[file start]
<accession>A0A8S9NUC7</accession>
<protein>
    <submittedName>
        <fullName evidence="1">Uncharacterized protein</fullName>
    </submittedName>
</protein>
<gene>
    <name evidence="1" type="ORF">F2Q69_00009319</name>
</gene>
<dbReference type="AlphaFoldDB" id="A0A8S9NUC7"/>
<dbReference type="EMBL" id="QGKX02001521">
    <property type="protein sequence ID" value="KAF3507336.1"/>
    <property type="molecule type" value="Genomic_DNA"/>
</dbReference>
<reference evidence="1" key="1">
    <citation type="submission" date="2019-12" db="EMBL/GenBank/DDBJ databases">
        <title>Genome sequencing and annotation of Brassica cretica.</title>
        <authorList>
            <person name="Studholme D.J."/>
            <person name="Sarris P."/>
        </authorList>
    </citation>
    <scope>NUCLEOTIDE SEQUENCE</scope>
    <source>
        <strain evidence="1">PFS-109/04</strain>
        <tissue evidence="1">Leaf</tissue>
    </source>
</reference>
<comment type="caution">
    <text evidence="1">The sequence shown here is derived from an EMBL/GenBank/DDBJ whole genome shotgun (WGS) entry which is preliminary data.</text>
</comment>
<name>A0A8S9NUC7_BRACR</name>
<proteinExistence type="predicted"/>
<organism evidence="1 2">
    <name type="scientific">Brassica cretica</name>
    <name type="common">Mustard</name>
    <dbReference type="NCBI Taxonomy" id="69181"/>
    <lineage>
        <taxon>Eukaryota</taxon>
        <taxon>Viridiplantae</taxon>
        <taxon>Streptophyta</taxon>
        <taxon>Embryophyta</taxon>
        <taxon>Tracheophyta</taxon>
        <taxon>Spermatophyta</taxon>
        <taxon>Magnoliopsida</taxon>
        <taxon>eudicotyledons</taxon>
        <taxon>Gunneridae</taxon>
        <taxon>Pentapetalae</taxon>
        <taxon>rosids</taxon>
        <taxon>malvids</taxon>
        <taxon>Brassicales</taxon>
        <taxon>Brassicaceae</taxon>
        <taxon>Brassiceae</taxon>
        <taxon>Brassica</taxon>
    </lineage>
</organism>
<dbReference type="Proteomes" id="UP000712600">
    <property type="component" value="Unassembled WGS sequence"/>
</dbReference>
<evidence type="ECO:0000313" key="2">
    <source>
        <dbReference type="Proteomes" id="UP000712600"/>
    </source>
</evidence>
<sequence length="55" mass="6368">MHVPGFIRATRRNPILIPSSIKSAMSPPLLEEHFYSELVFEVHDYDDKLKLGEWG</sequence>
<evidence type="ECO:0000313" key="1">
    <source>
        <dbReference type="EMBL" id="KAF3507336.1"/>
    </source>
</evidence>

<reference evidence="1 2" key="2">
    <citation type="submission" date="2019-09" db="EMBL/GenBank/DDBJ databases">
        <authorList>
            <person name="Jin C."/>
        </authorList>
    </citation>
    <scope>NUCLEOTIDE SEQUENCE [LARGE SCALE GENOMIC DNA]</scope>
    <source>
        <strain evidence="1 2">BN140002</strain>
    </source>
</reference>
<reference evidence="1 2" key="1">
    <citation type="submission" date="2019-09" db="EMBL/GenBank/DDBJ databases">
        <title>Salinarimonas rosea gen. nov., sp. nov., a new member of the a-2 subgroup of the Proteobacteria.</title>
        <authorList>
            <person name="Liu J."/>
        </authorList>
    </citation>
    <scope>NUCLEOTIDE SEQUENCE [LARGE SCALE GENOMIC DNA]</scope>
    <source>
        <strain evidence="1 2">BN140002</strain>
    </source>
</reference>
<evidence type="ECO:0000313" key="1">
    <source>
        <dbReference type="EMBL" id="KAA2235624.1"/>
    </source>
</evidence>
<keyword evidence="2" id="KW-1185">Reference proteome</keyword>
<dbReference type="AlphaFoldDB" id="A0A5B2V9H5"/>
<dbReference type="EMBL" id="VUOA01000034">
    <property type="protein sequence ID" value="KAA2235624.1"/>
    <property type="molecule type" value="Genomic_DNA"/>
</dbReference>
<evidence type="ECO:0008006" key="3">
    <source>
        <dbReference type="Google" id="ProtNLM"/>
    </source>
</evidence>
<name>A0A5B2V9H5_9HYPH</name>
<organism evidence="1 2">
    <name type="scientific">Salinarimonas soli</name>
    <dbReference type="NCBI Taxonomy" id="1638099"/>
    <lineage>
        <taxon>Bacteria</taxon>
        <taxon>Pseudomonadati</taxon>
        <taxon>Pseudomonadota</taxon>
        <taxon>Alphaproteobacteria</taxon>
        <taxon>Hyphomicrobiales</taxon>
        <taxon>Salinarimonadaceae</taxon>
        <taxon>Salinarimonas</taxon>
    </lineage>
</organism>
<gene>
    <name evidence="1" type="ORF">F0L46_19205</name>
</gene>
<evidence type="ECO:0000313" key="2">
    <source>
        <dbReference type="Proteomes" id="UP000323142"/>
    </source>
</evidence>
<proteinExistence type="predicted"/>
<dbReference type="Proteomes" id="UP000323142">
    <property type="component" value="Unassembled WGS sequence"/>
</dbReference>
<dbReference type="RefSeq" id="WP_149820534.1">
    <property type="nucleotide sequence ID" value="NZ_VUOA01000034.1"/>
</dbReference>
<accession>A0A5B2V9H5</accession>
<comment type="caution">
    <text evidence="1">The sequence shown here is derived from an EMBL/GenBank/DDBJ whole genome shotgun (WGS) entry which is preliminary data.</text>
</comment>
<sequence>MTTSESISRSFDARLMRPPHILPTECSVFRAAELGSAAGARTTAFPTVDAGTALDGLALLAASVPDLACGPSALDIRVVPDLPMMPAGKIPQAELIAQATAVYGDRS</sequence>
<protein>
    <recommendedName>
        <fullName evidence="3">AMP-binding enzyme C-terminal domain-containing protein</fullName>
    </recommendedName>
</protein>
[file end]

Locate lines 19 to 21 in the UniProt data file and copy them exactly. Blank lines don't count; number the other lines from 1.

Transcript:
            <person name="Studholme D.J."/>
            <person name="Sarris P."/>
        </authorList>